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LaposteNet launches its "identified" Feedback Loop #delivrability


For about a year and a half, had already integrated the feedback loop of Signal Spam which allows the members of the association to receive information on the volumes of complaints per day and per IP address. The objective of the Signal Spam FBL is mainly to allow routers to have a view on the traffic passing through their IPs.

This time, and in parallel to the other one, proposes a feedback loop to identify complainants, a bit like what Hotmail, Yahoo! and AOL have been offering for years. Technically, is based on ReturnPath technologies to operate its Feedback Loop. We find a system close to what American ISPs like Comcast, Time Warner Cable and others can offer.

How does it work?


In practice, access to the Feedback Loop is after registration (to access the form it is here), relatively simple identification information is requested. The main information requested is the range of IP addresses for which complaint reports are to be received. A confirmation e-mail is then sent to an e-mail address linked to the reverse DNS of IP addresses in question.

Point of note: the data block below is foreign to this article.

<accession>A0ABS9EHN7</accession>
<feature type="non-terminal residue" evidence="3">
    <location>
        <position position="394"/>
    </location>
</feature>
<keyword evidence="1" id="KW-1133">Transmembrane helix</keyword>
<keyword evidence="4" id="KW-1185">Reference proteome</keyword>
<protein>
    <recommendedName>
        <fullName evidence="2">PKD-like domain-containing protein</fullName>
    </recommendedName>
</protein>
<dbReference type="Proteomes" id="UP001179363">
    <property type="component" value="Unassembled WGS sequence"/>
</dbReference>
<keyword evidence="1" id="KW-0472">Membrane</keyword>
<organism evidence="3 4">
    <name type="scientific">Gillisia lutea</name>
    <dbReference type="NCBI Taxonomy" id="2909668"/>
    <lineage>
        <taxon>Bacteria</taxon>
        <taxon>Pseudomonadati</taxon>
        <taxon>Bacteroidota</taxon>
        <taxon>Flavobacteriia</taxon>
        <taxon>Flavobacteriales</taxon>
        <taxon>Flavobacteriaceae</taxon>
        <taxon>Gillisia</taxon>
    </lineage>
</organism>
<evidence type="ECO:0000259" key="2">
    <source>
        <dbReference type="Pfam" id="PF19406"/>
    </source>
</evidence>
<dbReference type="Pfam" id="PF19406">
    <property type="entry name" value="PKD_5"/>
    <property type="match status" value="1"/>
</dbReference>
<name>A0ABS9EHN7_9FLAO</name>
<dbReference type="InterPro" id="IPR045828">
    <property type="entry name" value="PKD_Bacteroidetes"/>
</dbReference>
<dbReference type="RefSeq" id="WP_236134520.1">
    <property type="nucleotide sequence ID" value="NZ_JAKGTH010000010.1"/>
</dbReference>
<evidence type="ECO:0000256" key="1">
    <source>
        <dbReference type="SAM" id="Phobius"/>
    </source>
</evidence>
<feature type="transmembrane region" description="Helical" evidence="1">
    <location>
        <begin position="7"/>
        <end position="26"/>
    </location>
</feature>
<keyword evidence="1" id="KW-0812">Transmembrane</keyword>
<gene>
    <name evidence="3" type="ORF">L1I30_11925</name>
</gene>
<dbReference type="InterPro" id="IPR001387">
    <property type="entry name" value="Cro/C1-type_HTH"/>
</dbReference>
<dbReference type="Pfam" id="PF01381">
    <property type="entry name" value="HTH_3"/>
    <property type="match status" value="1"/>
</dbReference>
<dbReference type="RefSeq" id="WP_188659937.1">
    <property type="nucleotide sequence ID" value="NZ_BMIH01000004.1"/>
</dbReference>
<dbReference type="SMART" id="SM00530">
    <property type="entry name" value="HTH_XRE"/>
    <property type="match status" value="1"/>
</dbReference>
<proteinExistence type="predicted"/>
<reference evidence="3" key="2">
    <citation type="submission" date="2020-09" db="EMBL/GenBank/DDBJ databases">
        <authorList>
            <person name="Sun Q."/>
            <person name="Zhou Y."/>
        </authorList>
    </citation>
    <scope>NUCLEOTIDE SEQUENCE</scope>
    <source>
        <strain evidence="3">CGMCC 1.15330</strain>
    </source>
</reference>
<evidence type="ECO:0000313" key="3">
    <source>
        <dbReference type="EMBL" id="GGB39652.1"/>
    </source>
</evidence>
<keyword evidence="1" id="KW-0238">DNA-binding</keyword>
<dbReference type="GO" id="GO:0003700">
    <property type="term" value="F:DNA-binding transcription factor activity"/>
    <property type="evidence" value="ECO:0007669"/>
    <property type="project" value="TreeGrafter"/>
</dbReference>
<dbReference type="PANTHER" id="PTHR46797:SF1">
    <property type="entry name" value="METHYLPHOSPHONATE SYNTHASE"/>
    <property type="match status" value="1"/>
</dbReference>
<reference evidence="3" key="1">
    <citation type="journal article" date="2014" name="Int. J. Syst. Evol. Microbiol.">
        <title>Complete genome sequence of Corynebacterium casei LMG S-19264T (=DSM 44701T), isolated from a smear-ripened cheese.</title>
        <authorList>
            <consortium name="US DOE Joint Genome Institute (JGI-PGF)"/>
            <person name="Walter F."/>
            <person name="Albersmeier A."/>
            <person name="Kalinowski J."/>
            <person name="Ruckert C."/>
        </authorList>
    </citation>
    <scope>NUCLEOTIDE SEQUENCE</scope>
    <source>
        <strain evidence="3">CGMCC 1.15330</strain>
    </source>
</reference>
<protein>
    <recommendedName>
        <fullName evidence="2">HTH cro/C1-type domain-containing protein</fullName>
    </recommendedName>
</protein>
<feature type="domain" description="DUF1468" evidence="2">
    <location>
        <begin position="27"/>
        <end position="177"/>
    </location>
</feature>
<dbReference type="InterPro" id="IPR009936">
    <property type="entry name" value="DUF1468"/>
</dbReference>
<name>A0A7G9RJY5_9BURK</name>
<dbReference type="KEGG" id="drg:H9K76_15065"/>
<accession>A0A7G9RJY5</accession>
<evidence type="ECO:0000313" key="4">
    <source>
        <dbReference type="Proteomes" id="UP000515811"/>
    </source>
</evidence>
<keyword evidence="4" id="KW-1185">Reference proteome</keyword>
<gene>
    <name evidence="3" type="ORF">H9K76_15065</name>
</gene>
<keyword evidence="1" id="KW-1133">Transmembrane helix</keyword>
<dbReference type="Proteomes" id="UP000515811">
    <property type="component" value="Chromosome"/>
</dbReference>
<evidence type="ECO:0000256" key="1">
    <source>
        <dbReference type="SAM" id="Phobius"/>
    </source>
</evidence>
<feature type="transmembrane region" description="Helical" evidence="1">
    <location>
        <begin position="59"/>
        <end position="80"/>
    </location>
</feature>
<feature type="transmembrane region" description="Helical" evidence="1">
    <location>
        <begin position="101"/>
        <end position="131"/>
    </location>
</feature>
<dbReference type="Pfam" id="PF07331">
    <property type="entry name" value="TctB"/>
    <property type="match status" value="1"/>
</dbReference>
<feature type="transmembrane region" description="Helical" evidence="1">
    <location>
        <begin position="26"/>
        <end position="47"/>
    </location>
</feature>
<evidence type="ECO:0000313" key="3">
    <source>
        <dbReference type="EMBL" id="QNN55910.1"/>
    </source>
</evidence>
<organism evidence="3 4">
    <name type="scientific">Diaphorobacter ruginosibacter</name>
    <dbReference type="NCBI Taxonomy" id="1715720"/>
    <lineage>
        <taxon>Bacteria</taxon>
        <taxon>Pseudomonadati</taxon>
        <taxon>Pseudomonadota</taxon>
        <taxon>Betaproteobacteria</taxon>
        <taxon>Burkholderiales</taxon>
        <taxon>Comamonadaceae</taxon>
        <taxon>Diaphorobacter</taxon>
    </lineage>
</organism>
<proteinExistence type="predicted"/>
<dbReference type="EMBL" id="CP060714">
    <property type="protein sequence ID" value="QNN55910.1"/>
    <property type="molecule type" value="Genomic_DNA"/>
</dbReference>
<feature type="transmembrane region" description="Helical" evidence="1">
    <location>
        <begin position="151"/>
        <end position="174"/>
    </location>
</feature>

Once the registration to the Feedback Loop is validated, the complaints are sent to the ARF formatwhich is the de facto standard in this area and should facilitate its implementation by most email routers. In the spam complaint return, you will be able to find your X-header fields and thus easily identify the complainant.

Why now?

Very good question! is the only French email operator to deploy an FBL with complainant identification, and this, several years after the American operators and after having already deployed the anonymous feedback loop of Signal Spam.

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If the background, the identified FBL are not always well accepted in the anti-spam industry. The main criticism is that they allow advertisers who play the game to bring more quality in their email traffic (by removing complainers from it), but paradoxically also help spammers to slip through the net. Still today (and this is not likely to change any time soon), the complaint rate is the main measurement point to decide if a campaign is well accepted or not by the recipients. In this case, senders with bad practices can therefore limit the volume of complaints they generate and thus more easily fall under the radar.

On the other hand, email operators have a strong objective to reduce the number of unwanted emails received by their users. The implementation of an identified feedback loop therefore offers a promise of reducing the number of these messages.

If we finally take the point of view of advertisers, this new FBL can only be a good thing. It will allow to reduce the number of low-engaged recipients and therefore to refine the targeting.

Practical information

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